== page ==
Close-up of exhaust fan on factory roof

EPA’s Final EtO Rule Finally Finalized

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The Environmental Protection Agency on March 14 announced final amendments to the National Emission Standards for Hazardous Air Pollutants (NESHAP) applicable to 90 large commercial sterilization facilities that use ethylene oxide (EtO), a chemical to which long-term exposure can cause cancer or other serious injury.

The EtO rulemaking process has engendered some criticism – most dramatically in lawsuits filed against the EPA by advocates representing neighbors of EtO facilities who claim the rulemaking process was too little too late (covered by ELM here). But according to a March 14 EPA’s press release, the new final rule uses “proven and achievable” methods of controlling EtO emissions and is projected to reduce them by 92 percent while still managing any potential supply chain impacts (a concern covered by ELM here).

The EtO NESHAP amendments, include:

  • Establish standards for previously unregulated emissions (e.g., emissions that escape via exhaust vents) for the purposes of reducing cancer risks and that reflect technological advances;
  • Strengthen already existing standards for emissions sources such as aeration room vents and sterilization chamber vents;
  • Mandate continuous emissions monitoring and quarterly reporting;
  • Ensure that commercial sterilizers apply emissions standards, regardless of the state of operations – whether in startup, shutdown, or in malfunctioning mode – in order to avoid a lapse in air protection; and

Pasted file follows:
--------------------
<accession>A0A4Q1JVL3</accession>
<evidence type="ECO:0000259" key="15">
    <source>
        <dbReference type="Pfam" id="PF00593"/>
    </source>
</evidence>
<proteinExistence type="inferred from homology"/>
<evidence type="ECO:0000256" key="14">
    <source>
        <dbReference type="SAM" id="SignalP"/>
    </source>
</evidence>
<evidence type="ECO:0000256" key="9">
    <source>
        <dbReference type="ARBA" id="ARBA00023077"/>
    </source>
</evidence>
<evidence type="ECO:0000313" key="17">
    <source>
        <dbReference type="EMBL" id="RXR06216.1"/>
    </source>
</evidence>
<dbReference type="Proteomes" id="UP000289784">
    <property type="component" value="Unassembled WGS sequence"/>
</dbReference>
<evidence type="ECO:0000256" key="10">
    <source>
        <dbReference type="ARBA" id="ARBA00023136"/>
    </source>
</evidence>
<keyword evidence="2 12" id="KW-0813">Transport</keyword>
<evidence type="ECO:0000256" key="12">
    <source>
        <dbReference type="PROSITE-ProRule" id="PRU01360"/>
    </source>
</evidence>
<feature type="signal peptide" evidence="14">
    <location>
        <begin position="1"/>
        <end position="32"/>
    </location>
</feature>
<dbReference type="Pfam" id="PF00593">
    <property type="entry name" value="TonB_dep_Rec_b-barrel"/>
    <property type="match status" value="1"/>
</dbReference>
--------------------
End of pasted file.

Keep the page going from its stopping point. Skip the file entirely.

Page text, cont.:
• Other transparency- and safety-promoting requirements such as electronic reporting and technical updates.

Acknowledging the challenges for the affected commercial sterilizers, some of which have faced or are facing record-setting lawsuits and verdicts (regularly covered by ELM, including here and here), the EPA explained the Clean Air Act enables President Biden to implement a two-year grace period for compliance with NESHAP in certain circumstances – one being to protect our medical supply chain and avoid harming distribution of lifesaving medical equipment and supplies that require sterilization.

This final rule comes after years of efforts by the EPA to study and mitigate the potentially cancerous effects of long-term exposure to EtO while educating affected communities and eliciting public feedback, albeit with a severe delay caused by the COVID pandemic, which required unimpeded use of commercial sterilizers for medical supplies and equipment on a previously unimaginable scale.

It also comes one year after the EPA released its proposed final rule (covered, in detail, by ELM here). This latest development combines the Biden administration’s overarching “Cancer Moonshot” goal of ending cancer, as well as its commitment to environmental justice, which focuses on the protection of already vulnerable communities overburdened by pollution.